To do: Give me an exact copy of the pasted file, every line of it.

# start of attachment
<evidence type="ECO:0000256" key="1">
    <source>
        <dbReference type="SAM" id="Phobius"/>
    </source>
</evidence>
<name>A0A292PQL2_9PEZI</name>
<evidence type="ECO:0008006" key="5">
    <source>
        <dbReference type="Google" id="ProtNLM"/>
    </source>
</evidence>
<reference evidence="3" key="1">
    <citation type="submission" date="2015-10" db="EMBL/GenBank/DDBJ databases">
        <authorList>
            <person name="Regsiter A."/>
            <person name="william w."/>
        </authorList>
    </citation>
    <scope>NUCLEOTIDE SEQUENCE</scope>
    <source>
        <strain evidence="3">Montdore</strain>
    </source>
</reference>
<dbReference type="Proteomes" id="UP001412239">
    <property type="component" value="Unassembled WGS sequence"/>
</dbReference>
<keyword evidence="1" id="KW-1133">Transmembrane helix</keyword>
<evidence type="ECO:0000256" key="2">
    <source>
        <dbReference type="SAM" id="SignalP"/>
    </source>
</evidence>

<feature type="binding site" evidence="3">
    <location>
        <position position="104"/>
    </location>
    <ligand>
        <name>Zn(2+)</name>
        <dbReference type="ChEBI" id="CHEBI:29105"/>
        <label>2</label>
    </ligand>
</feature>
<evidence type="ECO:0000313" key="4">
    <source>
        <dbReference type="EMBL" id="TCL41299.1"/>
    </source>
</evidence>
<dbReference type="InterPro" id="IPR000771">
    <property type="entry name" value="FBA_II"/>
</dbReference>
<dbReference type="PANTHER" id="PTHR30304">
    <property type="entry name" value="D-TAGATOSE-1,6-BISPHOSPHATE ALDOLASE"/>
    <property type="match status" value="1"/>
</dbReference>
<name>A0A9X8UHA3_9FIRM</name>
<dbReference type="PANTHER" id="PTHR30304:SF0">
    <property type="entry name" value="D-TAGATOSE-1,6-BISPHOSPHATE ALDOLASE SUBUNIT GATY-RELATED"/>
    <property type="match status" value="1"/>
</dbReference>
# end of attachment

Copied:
<evidence type="ECO:0000256" key="1">
    <source>
        <dbReference type="SAM" id="Phobius"/>
    </source>
</evidence>
<name>A0A292PQL2_9PEZI</name>
<evidence type="ECO:0008006" key="5">
    <source>
        <dbReference type="Google" id="ProtNLM"/>
    </source>
</evidence>
<reference evidence="3" key="1">
    <citation type="submission" date="2015-10" db="EMBL/GenBank/DDBJ databases">
        <authorList>
            <person name="Regsiter A."/>
            <person name="william w."/>
        </authorList>
    </citation>
    <scope>NUCLEOTIDE SEQUENCE</scope>
    <source>
        <strain evidence="3">Montdore</strain>
    </source>
</reference>
<dbReference type="Proteomes" id="UP001412239">
    <property type="component" value="Unassembled WGS sequence"/>
</dbReference>
<keyword evidence="1" id="KW-1133">Transmembrane helix</keyword>
<evidence type="ECO:0000256" key="2">
    <source>
        <dbReference type="SAM" id="SignalP"/>
    </source>
</evidence>

<feature type="binding site" evidence="3">
    <location>
        <position position="104"/>
    </location>
    <ligand>
        <name>Zn(2+)</name>
        <dbReference type="ChEBI" id="CHEBI:29105"/>
        <label>2</label>
    </ligand>
</feature>
<evidence type="ECO:0000313" key="4">
    <source>
        <dbReference type="EMBL" id="TCL41299.1"/>
    </source>
</evidence>
<dbReference type="InterPro" id="IPR000771">
    <property type="entry name" value="FBA_II"/>
</dbReference>
<dbReference type="PANTHER" id="PTHR30304">
    <property type="entry name" value="D-TAGATOSE-1,6-BISPHOSPHATE ALDOLASE"/>
    <property type="match status" value="1"/>
</dbReference>
<name>A0A9X8UHA3_9FIRM</name>
<dbReference type="PANTHER" id="PTHR30304:SF0">
    <property type="entry name" value="D-TAGATOSE-1,6-BISPHOSPHATE ALDOLASE SUBUNIT GATY-RELATED"/>
    <property type="match status" value="1"/>
</dbReference>